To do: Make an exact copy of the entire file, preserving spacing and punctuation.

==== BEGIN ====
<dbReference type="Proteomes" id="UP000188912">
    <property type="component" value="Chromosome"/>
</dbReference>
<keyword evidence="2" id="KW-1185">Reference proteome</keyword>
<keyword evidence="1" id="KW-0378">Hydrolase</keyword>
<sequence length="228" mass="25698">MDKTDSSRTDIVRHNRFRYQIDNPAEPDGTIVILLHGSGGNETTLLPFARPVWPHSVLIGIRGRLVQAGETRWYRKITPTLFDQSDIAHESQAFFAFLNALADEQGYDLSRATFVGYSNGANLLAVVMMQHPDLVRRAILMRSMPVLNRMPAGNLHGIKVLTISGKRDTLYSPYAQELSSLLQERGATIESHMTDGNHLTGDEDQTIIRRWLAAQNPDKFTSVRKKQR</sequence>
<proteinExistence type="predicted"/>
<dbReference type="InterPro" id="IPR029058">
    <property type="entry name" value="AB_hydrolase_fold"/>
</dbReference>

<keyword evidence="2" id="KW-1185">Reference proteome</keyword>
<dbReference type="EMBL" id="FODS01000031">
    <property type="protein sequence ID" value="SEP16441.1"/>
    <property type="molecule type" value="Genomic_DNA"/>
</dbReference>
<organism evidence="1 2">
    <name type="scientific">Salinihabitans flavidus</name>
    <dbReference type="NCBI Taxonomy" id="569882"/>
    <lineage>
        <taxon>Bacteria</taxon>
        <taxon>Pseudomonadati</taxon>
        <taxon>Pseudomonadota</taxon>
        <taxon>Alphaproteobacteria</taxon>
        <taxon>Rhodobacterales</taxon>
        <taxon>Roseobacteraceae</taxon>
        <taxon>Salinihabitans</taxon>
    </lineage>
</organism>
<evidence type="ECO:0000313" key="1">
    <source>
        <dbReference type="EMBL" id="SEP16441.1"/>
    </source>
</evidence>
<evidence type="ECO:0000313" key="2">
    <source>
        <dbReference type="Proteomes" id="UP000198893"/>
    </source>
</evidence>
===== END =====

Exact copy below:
<dbReference type="Proteomes" id="UP000188912">
    <property type="component" value="Chromosome"/>
</dbReference>
<keyword evidence="2" id="KW-1185">Reference proteome</keyword>
<keyword evidence="1" id="KW-0378">Hydrolase</keyword>
<sequence length="228" mass="25698">MDKTDSSRTDIVRHNRFRYQIDNPAEPDGTIVILLHGSGGNETTLLPFARPVWPHSVLIGIRGRLVQAGETRWYRKITPTLFDQSDIAHESQAFFAFLNALADEQGYDLSRATFVGYSNGANLLAVVMMQHPDLVRRAILMRSMPVLNRMPAGNLHGIKVLTISGKRDTLYSPYAQELSSLLQERGATIESHMTDGNHLTGDEDQTIIRRWLAAQNPDKFTSVRKKQR</sequence>
<proteinExistence type="predicted"/>
<dbReference type="InterPro" id="IPR029058">
    <property type="entry name" value="AB_hydrolase_fold"/>
</dbReference>

<keyword evidence="2" id="KW-1185">Reference proteome</keyword>
<dbReference type="EMBL" id="FODS01000031">
    <property type="protein sequence ID" value="SEP16441.1"/>
    <property type="molecule type" value="Genomic_DNA"/>
</dbReference>
<organism evidence="1 2">
    <name type="scientific">Salinihabitans flavidus</name>
    <dbReference type="NCBI Taxonomy" id="569882"/>
    <lineage>
        <taxon>Bacteria</taxon>
        <taxon>Pseudomonadati</taxon>
        <taxon>Pseudomonadota</taxon>
        <taxon>Alphaproteobacteria</taxon>
        <taxon>Rhodobacterales</taxon>
        <taxon>Roseobacteraceae</taxon>
        <taxon>Salinihabitans</taxon>
    </lineage>
</organism>
<evidence type="ECO:0000313" key="1">
    <source>
        <dbReference type="EMBL" id="SEP16441.1"/>
    </source>
</evidence>
<evidence type="ECO:0000313" key="2">
    <source>
        <dbReference type="Proteomes" id="UP000198893"/>
    </source>
</evidence>